The SDO_NUMTILES value determines the number of variable tiles that will be used to fully cover a geometry being indexed. Typically this value is small. For points, SDO_NUMTILES is always one. For other element types, you might set SDO_NUMTILES to a value around 8. The larger the SDO_NUMTILES value, the better the tiles will approximate the geometry being covered. A larger SDO_NUMTILES value improves the selectivity of the primary filter, but it also increases the number of index entries per geometry (see Section 126.96.36.199 and Section 188.8.131.52 for a discussion of primary and secondary filters). The SDO_NUMTILES value should be larger for long, linear spatial entities, such as major highways or rivers, than for area-related spatial entities such as county or state boundaries.
The SDO_LEVEL value determines the size of the fixed tiles used to fully cover the geometry being indexed. Setting the proper SDO_LEVEL value may appear more like art than science. Performing some simple data analysis and testing puts the process back in the realm of science. One approach would be to use the SDO_TUNE.ESTIMATE_TILING_LEVEL function to determine an appropriate starting SDO_LEVEL value, and then compare the performance with slightly higher or lower values.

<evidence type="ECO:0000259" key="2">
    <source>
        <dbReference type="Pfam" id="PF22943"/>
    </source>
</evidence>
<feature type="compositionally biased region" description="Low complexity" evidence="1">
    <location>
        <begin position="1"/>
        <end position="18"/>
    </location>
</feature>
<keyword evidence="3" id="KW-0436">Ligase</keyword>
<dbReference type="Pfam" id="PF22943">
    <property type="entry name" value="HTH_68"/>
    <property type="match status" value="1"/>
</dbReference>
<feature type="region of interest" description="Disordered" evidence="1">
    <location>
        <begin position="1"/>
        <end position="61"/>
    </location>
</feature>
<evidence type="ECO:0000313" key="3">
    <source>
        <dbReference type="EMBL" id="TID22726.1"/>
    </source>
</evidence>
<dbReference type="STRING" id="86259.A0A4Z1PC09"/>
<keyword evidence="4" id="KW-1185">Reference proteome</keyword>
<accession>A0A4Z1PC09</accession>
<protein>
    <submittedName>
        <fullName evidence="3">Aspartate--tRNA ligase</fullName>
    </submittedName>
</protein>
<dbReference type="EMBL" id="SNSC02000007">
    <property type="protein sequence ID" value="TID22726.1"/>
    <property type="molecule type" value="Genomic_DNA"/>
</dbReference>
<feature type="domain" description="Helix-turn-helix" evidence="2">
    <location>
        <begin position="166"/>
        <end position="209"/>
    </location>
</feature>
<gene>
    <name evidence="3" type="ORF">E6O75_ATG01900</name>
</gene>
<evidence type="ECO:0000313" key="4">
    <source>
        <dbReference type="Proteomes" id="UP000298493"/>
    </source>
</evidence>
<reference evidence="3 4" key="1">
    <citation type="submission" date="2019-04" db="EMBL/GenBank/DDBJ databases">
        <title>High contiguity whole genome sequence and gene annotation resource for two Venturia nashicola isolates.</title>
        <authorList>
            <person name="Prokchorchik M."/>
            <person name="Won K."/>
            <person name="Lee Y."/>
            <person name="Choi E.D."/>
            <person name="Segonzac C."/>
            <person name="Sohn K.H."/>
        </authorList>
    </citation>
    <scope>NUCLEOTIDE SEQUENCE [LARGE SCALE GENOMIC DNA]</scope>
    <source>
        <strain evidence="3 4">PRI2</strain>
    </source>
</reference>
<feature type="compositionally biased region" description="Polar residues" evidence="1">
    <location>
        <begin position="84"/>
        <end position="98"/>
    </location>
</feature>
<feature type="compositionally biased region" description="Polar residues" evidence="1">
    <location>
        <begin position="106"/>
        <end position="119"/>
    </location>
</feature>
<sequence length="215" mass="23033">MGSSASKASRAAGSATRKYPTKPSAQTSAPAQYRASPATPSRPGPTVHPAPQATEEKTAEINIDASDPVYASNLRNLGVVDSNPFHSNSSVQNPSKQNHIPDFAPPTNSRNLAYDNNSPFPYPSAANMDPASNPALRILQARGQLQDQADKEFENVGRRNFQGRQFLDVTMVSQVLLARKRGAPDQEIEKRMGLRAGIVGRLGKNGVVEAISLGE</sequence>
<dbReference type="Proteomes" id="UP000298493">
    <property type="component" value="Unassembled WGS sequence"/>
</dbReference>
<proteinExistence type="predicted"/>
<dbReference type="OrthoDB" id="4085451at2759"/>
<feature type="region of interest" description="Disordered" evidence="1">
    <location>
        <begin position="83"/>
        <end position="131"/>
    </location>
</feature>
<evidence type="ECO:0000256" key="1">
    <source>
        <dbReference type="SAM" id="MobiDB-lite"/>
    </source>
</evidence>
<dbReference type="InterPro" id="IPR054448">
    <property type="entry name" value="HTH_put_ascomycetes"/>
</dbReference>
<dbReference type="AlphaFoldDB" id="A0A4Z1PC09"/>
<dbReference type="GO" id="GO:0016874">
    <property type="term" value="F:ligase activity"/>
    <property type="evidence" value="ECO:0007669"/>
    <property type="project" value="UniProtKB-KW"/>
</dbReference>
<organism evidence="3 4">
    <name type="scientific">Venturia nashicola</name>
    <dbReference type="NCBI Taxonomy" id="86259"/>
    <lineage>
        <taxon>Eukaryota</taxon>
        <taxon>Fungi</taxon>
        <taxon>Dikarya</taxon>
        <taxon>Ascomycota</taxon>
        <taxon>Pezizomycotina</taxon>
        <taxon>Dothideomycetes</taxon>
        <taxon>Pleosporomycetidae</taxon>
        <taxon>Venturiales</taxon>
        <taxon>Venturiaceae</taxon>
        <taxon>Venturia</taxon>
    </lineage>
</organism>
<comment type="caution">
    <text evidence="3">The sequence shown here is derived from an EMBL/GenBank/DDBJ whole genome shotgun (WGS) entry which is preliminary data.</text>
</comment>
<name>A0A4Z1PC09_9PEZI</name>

In Example B-1, assume that data has been loaded into a table called ROADS, and the USER_SDO_GEOM_METADATA view has an entry for ROADS.SHAPE. (Assume also that no spatial index has already been created on the ROADS.SHAPE column.) You can use the following SQL statement to create a hybrid index named ROADS_HYBRID.
Example B-1 Creating a Hybrid Index
CREATE INDEX ROADS_HYBRID ON ROADS(SHAPE) INDEXTYPE IS MDSYS.SPATIAL_INDEX PARAMETERS('SDO_LEVEL=6 SDO_NUMTILES=12');
Hybrid indexing allows indexes to be built using the tiling mechanism by specifying the SDO_LEVEL. Additionally, hybrid indexing introduces the ability to specify the minimum number of tiles to be created for each geometry during the indexing process by specifying the indexing parameter SDO_NUMTILES.
If the number of tiles created for a geometry using the SDO_LEVEL value is less than the value specified by the SDO_NUMTILES value, then the indexing process continues by creating more tiles for the geometry until the SDO_NUMTILES value has been reached. The ability to specify the minimum number of tiles for each geometry is important for a number of reasons:
It ensures that all geometries will have at least as many index entries as the value of SDO_NUMTILES, regardless of the tiling level.
It can reduce (as compared to fixed indexing) the space required for index data to get full indexing coverage of all geometries.
Special performance enhancing algorithms have been coded within Spatial to make use of hybrid indexes.
If hybrid indexing is used and if the layer being indexed is point-only data, the SDO_NUMTILES value should be set to 1.